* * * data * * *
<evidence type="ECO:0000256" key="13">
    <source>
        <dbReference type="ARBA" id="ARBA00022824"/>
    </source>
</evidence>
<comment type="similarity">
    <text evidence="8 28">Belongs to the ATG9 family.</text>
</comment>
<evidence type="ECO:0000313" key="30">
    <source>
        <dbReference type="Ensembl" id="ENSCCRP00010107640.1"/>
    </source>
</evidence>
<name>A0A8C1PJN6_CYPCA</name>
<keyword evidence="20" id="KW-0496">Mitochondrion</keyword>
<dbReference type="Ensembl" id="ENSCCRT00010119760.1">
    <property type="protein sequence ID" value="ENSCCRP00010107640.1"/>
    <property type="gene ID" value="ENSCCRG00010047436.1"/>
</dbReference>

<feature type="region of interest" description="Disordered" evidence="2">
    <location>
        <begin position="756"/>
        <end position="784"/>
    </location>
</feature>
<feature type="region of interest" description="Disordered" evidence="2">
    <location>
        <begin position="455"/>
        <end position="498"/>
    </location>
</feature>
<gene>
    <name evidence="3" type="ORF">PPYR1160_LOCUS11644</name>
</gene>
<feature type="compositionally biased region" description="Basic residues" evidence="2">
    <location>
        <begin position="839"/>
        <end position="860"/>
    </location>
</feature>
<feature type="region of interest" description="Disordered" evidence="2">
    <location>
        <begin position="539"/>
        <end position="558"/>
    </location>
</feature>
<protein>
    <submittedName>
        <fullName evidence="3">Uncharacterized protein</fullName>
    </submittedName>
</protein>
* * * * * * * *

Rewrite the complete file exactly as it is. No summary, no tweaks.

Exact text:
<evidence type="ECO:0000256" key="13">
    <source>
        <dbReference type="ARBA" id="ARBA00022824"/>
    </source>
</evidence>
<comment type="similarity">
    <text evidence="8 28">Belongs to the ATG9 family.</text>
</comment>
<evidence type="ECO:0000313" key="30">
    <source>
        <dbReference type="Ensembl" id="ENSCCRP00010107640.1"/>
    </source>
</evidence>
<name>A0A8C1PJN6_CYPCA</name>
<keyword evidence="20" id="KW-0496">Mitochondrion</keyword>
<dbReference type="Ensembl" id="ENSCCRT00010119760.1">
    <property type="protein sequence ID" value="ENSCCRP00010107640.1"/>
    <property type="gene ID" value="ENSCCRG00010047436.1"/>
</dbReference>

<feature type="region of interest" description="Disordered" evidence="2">
    <location>
        <begin position="756"/>
        <end position="784"/>
    </location>
</feature>
<feature type="region of interest" description="Disordered" evidence="2">
    <location>
        <begin position="455"/>
        <end position="498"/>
    </location>
</feature>
<gene>
    <name evidence="3" type="ORF">PPYR1160_LOCUS11644</name>
</gene>
<feature type="compositionally biased region" description="Basic residues" evidence="2">
    <location>
        <begin position="839"/>
        <end position="860"/>
    </location>
</feature>
<feature type="region of interest" description="Disordered" evidence="2">
    <location>
        <begin position="539"/>
        <end position="558"/>
    </location>
</feature>
<protein>
    <submittedName>
        <fullName evidence="3">Uncharacterized protein</fullName>
    </submittedName>
</protein>